Like most states, New Mexico's first lion management plan took the form of paying a bounty for every lion killed. In 1971 the species became a game animal and the New Mexico Department of Game and Fish initiated sport hunting of lions. Since then, thousands of lions have been killed by recreational and trophy hunters. More recently, trapping has been authorized and continues to be a highly controversial topic.
Genetic research indicates that the common ancestor of today's Leopardus, Lynx, Puma, Prionailurus, and Felis lineages migrated across the Bering land bridge into the Americas approximately 8 to 8.5 million years ago.
What we know as a cougar today became recognizable as a distinct species about 400,000 years ago and inhabited nearly all of the Americas for hundreds of thousands of years, alongside the giant sloth, the mammoth, the dire wolf and the saber-toothed lion.
During the Pleistocene ice ages, conditions appear to have become too cold for cougar populations to survive, and paleontologists believe that at the end of the last ice age, the big cats repopulated North America from a southern refugium. Cougars have inhabited New Mexico, alongside humans, for more than 40,000 years.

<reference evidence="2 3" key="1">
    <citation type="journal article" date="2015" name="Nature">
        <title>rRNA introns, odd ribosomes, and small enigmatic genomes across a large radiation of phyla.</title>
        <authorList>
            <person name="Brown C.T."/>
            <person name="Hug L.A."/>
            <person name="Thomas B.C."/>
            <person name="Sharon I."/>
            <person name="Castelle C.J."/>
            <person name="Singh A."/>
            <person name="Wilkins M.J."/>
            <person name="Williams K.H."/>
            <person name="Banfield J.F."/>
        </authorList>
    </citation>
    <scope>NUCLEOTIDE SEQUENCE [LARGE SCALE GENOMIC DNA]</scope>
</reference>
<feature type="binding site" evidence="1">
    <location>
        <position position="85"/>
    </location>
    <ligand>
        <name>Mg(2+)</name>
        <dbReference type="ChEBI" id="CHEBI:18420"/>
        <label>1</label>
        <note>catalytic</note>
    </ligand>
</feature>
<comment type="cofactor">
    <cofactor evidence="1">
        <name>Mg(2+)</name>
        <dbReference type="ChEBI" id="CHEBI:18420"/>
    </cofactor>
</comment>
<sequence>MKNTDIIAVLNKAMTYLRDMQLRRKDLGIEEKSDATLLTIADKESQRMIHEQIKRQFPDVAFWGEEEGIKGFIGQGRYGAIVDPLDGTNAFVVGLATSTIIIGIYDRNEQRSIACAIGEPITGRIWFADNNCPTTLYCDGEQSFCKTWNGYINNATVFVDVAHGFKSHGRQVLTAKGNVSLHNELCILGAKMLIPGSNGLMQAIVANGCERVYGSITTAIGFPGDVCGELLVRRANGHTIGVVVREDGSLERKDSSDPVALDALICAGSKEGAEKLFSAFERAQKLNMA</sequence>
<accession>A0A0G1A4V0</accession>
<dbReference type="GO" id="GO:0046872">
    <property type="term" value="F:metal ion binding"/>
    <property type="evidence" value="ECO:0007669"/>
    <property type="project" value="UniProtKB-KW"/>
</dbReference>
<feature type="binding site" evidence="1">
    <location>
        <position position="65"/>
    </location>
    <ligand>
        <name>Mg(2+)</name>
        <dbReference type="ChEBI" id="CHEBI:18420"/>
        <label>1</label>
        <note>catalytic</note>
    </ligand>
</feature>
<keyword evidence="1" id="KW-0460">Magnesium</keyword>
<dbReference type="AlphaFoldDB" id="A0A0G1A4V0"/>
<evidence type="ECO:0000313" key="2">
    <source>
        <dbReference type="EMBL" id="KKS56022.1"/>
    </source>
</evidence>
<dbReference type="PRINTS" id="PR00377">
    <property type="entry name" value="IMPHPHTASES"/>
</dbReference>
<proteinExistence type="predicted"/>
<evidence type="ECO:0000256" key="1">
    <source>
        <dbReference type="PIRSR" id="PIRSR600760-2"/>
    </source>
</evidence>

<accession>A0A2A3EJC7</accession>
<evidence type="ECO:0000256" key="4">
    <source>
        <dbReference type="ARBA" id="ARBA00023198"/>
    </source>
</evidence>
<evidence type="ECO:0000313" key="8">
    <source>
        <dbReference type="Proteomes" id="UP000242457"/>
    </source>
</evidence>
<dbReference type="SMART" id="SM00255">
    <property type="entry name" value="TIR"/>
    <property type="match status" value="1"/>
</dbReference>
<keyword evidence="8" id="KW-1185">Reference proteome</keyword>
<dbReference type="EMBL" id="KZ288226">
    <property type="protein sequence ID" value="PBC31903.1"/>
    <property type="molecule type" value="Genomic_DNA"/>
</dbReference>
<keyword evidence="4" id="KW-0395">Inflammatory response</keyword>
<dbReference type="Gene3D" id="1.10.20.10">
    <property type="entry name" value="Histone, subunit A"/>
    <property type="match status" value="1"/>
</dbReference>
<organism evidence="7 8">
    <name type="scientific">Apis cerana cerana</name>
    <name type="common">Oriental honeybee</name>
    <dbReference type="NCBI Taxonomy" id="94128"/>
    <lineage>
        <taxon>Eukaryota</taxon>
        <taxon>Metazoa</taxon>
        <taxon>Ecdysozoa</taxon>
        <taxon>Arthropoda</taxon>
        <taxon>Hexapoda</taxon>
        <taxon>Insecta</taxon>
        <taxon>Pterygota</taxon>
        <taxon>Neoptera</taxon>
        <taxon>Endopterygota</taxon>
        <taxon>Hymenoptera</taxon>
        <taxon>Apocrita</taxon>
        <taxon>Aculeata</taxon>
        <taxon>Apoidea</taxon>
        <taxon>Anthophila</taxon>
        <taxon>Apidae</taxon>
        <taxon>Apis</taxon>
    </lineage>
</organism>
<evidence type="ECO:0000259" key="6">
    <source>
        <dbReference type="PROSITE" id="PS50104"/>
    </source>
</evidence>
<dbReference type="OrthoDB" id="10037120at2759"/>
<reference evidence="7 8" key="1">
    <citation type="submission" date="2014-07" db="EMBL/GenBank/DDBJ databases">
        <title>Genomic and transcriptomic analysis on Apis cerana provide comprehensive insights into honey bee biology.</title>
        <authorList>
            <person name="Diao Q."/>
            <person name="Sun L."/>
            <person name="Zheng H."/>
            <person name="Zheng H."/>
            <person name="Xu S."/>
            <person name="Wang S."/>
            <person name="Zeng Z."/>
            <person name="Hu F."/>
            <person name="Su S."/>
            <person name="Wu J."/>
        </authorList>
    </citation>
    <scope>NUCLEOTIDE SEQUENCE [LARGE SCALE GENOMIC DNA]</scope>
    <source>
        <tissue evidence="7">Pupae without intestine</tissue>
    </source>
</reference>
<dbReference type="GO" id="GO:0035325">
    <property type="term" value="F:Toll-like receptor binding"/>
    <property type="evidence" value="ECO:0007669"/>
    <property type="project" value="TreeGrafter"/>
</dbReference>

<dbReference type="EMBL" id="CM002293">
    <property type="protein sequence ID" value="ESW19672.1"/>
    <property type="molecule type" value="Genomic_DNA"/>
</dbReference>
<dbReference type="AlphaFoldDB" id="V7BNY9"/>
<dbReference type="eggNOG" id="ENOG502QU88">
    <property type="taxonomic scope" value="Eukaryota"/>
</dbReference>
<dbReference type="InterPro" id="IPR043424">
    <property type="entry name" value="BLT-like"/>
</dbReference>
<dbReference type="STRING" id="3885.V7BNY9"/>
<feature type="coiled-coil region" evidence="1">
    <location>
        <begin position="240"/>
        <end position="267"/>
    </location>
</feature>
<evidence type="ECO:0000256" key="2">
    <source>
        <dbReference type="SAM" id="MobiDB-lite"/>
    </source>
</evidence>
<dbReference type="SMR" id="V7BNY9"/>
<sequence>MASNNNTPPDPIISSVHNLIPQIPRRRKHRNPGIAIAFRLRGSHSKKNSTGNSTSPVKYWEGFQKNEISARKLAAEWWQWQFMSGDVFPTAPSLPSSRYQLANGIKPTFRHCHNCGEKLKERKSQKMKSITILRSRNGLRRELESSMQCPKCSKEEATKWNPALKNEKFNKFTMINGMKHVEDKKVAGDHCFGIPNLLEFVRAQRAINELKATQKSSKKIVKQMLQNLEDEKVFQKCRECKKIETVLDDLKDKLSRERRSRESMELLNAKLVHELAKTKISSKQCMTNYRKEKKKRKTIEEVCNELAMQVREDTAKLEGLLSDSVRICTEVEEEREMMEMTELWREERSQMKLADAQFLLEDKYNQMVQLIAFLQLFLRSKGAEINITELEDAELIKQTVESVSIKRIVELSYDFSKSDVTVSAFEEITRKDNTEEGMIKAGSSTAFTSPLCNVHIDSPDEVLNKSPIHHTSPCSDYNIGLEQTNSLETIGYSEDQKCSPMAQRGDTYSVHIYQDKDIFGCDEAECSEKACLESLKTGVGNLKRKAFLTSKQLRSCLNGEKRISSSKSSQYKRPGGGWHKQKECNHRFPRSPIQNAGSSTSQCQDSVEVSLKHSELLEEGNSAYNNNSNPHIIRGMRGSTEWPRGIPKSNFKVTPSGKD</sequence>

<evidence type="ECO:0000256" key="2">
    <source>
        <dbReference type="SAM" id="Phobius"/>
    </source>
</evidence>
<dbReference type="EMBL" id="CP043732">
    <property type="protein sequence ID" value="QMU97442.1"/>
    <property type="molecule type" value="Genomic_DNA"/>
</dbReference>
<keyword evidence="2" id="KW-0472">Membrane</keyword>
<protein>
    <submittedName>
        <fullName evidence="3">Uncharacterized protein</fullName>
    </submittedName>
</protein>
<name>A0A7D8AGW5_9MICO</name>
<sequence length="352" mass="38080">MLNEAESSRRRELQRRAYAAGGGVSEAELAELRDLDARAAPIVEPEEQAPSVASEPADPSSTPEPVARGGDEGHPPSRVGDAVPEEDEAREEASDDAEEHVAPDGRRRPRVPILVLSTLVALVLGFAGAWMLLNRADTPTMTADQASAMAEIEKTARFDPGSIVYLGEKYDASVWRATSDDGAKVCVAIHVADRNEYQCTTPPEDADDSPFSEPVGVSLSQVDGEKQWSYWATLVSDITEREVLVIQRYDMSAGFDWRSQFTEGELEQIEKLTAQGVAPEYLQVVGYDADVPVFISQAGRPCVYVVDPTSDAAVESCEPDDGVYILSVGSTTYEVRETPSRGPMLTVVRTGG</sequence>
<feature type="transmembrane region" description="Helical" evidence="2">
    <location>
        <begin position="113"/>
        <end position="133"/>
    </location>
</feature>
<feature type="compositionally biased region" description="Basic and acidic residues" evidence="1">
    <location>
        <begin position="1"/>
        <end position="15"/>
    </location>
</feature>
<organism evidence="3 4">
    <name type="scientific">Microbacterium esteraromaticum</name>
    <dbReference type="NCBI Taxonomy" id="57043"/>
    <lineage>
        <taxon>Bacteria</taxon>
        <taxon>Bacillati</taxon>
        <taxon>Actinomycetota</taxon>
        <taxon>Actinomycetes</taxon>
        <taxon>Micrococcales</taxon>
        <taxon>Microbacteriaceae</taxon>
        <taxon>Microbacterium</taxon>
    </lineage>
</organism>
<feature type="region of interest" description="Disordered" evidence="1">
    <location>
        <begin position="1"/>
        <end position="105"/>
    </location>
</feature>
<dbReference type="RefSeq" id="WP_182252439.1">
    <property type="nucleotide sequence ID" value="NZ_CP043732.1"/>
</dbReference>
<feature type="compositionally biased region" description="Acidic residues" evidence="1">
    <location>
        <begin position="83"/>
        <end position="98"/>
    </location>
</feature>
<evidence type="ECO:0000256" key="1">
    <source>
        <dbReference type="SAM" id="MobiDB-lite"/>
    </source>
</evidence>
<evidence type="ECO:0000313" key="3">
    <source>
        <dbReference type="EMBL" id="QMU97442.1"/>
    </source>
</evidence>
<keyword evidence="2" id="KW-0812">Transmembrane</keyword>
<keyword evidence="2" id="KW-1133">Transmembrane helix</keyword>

Native people memorialized the cougar in rock carvings, totems, in story and in song. As European settlement expanded in the 1840's, cougar persecution and riding the landscape of dangerous wildlife became more common.
In 1971, mountain lions became a "protected" species, under the management authority of the New Mexico Department of Game and Fish. In that year the Department initiated a 4-month regulated hunting season in the southwest corner of the state, with spotted kittens and females accompanied by kittens protected from being hunted. Over the years the length of the hunting season, the size of the legal hunt areas, and the hunting harvest limits have been expanded to be year-long events (April through March) and include almost all of the state.
In 1983, New Mexicos agricultural industry, concerned with potential livestock depredation, introduced a legislative bill to eliminate the mountain lions so-called protected status. While the bill was eventually tabled for lack of information, it did cause NMDGF to produce a detailed report on lions in New Mexico (Evans 1983). The reports final recommendations resulted in reducing the 1984 harvest limit and shortened (for a year) New Mexico's lion hunting season.
In 1999, NMDGF implemented a mountain lion harvest quota system based on Game Management Unit (GMU). New Mexico is divided into 69 GMUs, each with its own lion population estimates and hunting quotas.
New Mexico has two long-term programs which attempt to protect other species by lethally removing mountain lions from specific geographic locations. And as of 2015, traps and snares can be used to help hunters capture and kill lions.